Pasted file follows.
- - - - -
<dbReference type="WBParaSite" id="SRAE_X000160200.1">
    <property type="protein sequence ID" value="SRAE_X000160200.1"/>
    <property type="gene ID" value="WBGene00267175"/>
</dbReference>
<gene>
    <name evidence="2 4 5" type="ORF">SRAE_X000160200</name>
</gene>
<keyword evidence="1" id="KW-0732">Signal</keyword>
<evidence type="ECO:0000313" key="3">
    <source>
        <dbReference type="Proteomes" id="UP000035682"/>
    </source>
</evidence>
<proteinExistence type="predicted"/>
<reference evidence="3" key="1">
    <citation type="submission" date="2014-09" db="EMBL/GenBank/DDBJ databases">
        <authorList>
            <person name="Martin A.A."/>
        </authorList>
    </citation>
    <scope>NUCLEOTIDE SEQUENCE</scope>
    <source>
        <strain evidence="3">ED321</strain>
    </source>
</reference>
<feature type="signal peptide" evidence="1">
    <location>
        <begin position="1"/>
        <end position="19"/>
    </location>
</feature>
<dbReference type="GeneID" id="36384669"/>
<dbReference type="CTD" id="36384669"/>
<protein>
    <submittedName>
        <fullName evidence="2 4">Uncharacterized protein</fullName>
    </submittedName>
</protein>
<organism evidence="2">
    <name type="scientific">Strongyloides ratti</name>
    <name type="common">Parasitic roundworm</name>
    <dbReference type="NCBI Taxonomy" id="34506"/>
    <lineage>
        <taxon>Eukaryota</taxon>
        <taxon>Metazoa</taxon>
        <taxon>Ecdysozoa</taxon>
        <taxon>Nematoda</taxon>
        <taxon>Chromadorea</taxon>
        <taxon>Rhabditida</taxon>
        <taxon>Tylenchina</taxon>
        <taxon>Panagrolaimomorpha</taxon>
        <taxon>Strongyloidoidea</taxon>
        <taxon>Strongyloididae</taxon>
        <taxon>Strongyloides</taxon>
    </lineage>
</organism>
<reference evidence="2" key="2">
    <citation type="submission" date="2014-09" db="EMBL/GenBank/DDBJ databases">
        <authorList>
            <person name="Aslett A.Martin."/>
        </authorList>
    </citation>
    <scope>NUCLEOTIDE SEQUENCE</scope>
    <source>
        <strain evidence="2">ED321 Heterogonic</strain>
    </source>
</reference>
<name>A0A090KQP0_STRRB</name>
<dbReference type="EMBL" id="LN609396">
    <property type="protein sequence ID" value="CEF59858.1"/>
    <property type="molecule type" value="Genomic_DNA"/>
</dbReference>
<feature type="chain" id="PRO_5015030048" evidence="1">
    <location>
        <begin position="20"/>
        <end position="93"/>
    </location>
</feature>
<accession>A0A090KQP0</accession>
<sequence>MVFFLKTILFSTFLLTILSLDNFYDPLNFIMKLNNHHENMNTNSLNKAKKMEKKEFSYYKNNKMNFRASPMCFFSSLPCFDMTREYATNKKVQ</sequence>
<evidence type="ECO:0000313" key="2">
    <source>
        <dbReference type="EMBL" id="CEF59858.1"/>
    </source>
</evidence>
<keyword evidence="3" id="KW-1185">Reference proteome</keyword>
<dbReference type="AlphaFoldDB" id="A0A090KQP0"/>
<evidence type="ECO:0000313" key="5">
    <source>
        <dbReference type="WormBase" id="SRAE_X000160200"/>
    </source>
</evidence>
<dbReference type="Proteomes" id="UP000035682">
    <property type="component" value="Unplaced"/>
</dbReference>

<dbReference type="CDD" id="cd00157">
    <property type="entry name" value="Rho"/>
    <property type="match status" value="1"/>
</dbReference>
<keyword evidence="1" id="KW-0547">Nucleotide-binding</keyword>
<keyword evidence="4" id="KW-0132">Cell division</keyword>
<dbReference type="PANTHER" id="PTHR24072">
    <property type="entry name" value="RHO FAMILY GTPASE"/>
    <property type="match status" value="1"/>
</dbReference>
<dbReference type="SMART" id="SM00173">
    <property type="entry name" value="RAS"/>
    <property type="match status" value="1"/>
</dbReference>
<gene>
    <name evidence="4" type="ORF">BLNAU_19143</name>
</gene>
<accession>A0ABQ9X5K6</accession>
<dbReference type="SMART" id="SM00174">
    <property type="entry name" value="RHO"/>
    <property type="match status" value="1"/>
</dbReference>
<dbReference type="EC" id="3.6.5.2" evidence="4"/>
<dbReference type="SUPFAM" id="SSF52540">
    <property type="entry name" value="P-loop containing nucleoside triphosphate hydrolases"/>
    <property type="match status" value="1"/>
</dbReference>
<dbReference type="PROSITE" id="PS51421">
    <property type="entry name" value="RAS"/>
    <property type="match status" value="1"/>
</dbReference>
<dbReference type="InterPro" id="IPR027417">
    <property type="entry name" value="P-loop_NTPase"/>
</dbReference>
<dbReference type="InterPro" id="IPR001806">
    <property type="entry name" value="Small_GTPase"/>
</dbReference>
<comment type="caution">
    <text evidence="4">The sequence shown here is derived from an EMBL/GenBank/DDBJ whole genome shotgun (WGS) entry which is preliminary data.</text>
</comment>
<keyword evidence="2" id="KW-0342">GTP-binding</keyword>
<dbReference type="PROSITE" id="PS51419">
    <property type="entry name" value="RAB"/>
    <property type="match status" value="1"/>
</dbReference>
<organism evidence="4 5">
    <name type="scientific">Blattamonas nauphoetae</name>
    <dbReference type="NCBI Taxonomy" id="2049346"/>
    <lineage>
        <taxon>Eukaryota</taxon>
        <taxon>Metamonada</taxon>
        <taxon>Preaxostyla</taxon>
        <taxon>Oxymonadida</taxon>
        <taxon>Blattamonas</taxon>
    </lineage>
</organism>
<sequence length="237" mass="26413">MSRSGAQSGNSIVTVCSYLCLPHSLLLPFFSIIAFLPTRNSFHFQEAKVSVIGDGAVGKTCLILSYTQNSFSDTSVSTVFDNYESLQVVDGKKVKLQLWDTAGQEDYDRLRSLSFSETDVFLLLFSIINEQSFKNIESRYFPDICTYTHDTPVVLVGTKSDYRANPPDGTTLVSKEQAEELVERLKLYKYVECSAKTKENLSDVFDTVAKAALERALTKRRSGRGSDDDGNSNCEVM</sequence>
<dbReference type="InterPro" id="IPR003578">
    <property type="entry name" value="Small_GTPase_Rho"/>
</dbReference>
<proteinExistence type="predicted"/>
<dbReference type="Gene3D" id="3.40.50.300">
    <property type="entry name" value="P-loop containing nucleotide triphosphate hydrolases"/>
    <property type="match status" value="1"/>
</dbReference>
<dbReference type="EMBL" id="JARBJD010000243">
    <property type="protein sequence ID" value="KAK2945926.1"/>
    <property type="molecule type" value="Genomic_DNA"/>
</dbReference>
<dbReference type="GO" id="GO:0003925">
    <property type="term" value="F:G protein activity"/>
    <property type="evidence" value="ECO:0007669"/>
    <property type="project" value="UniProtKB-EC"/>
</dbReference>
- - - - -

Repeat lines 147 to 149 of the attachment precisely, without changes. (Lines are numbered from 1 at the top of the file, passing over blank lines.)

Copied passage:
        <taxon>Preaxostyla</taxon>
        <taxon>Oxymonadida</taxon>
        <taxon>Blattamonas</taxon>